Bug 38369 - mod_proxy keeps alive connections that should be broken
Summary: mod_proxy keeps alive connections that should be broken
Status: RESOLVED LATER
Alias: None
Product: Apache httpd-2
Classification: Unclassified
Component: mod_proxy (show other bugs)
Version: 2.2.0
Hardware: PC Linux
: P2 enhancement (vote)
Target Milestone: ---
Assignee: Apache HTTPD Bugs Mailing List
URL:
Keywords: MassUpdate
Depends on:
Blocks:
 
Reported: 2006-01-24 17:50 UTC by Claire Chauvet
Modified: 2018-11-07 21:09 UTC (History)
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Description Claire Chauvet 2006-01-24 17:50:59 UTC
I use an Apache as a reverse proxy to send request to an other Apache Web server.
When I close the connection (whith a clean socket shutdown or not), the reverse
proxy does not break the connection with the target web server.
It's really a problem when a web application use the broken connection to detect
a job cancellation. And i think this could be used for denial of service attacks.
Comment 1 Christian BOITEL 2006-08-29 17:19:31 UTC
I have posted an issue to APR team which is related to this one. 
http://issues.apache.org/bugzilla/show_bug.cgi?id=40348

I would actually expect mod_proxy to keep as much as smax connections opened 
but it will not: under normal load situation, pool to backend web server 
remain at the size of the maximum used.
=> always closing connections would lead to poor performance 

For http connections, a quick workaround is to disabled keepalive connections 
on the backend servers: better is to configure keepalive connections with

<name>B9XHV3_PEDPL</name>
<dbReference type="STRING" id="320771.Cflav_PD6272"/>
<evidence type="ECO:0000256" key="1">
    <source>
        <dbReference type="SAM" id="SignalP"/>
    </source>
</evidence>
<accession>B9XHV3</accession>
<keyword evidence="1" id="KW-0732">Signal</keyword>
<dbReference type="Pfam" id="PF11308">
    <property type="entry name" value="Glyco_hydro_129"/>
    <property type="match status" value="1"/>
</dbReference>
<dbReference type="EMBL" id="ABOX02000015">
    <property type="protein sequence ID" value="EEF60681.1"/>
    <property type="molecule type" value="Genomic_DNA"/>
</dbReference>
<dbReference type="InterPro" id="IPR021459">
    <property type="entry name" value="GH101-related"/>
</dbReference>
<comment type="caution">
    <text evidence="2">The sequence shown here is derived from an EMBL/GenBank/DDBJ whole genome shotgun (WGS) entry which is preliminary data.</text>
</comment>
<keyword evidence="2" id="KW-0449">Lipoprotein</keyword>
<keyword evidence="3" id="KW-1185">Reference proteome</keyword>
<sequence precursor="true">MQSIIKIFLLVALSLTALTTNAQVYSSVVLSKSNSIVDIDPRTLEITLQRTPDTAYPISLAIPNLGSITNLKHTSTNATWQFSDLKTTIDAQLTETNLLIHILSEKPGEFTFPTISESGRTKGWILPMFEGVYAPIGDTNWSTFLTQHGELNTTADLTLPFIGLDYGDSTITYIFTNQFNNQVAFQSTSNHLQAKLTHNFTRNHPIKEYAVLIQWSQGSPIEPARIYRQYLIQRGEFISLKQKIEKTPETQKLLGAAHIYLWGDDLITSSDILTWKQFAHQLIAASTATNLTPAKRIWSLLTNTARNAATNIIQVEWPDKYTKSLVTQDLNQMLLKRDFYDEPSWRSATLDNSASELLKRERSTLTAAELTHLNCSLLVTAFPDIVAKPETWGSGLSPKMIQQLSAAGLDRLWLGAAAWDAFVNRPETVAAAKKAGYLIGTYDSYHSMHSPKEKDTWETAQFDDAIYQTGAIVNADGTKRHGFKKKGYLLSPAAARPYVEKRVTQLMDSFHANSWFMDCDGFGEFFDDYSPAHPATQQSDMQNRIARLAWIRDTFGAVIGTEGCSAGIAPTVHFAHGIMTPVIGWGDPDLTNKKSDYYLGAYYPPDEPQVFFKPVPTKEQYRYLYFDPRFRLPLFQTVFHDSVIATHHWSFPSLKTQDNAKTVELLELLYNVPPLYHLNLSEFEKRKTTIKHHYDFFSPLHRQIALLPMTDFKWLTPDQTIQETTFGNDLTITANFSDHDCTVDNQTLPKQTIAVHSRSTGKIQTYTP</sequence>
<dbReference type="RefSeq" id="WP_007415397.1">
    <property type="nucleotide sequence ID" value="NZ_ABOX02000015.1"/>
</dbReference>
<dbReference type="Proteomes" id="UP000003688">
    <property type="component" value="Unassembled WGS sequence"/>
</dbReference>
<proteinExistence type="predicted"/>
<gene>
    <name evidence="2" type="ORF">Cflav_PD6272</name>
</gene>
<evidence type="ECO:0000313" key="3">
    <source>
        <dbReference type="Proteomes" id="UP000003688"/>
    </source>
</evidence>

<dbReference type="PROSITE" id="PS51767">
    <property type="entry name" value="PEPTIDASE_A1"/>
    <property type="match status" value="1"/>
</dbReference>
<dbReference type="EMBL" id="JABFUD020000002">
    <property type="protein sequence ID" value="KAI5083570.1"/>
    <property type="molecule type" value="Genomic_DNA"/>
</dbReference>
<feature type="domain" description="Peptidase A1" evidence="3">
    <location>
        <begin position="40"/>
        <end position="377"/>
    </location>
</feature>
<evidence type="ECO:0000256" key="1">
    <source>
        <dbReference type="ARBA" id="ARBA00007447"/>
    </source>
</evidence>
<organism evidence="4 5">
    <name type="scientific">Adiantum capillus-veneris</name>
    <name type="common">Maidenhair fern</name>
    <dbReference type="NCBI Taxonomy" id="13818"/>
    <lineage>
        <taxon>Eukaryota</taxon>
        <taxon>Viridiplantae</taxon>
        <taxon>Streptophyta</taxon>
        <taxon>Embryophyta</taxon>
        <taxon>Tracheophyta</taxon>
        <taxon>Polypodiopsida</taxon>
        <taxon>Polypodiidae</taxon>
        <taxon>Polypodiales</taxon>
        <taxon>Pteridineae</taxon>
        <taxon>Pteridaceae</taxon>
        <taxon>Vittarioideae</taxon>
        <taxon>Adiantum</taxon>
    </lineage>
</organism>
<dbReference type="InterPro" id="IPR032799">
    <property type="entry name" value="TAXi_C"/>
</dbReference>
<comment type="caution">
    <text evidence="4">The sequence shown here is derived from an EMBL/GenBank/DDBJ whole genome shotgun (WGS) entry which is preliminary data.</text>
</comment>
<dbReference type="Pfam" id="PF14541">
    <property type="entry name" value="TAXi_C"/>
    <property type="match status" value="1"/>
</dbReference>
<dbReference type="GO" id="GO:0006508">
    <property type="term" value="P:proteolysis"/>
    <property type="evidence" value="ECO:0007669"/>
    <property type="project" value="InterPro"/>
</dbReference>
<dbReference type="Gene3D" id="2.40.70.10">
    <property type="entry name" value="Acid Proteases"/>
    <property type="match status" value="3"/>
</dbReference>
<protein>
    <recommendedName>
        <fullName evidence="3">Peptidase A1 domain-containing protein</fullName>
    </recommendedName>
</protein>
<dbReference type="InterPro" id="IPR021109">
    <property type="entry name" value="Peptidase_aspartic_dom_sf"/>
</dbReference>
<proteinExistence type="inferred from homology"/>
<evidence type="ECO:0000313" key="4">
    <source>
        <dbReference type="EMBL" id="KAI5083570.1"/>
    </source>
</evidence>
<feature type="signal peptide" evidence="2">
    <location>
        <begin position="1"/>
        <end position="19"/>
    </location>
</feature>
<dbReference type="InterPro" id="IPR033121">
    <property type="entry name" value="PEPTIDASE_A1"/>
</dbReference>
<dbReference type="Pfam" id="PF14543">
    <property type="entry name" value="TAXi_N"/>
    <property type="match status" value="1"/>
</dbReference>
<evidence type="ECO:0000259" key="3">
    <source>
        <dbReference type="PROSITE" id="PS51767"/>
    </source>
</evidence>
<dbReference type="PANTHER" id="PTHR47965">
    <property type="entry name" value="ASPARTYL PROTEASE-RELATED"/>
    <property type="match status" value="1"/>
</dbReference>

reasonable timeout.
Comment 2 Nick Kew 2007-09-08 15:37:01 UTC
Connection is defined in RFC2616 as a hop-by-hop header.  Thus the transaction
between client and proxy is independent of that between proxy and backend.

Reclassifying this as an enhancement request, to be able to control behaviour.
Comment 3 William A. Rowe Jr. 2018-11-07 21:09:21 UTC
Please help us to refine our list of open and current defects; this is a mass update of old and inactive Bugzilla reports which reflect user error, already resolved defects, and still-existing defects in httpd.

As repeatedly announced, the Apache HTTP Server Project has discontinued all development and patch review of the 2.2.x series of releases. The final release 2.2.34 was published in July 2017, and no further evaluation of bug reports or security risks will be considered or published for 2.2.x releases. All reports older than 2.4.x have been updated to status RESOLVED/LATER; no further action is expected unless the report still applies to a current version of httpd.

If your report represented a question or confusion about how to use an httpd feature, an unexpected server behavior, problems building or installing httpd, or working with an external component (a third party module, browser etc.) we ask you to start by bringing your question to the User Support and Discussion mailing list, see [https://httpd.apache.org/lists.html#http-users] for details. Include a link to this Bugzilla report for completeness with your question.

If your report was clearly a defect in httpd or a feature request, we ask that you retest using a modern httpd release (2.4.33 or later) released in the past year. If it can be reproduced, please reopen this bug and change the Version field above to the httpd version you have reconfirmed with.

Your help in identifying defects or enhancements still applicable to the current httpd server software release is greatly appreciated.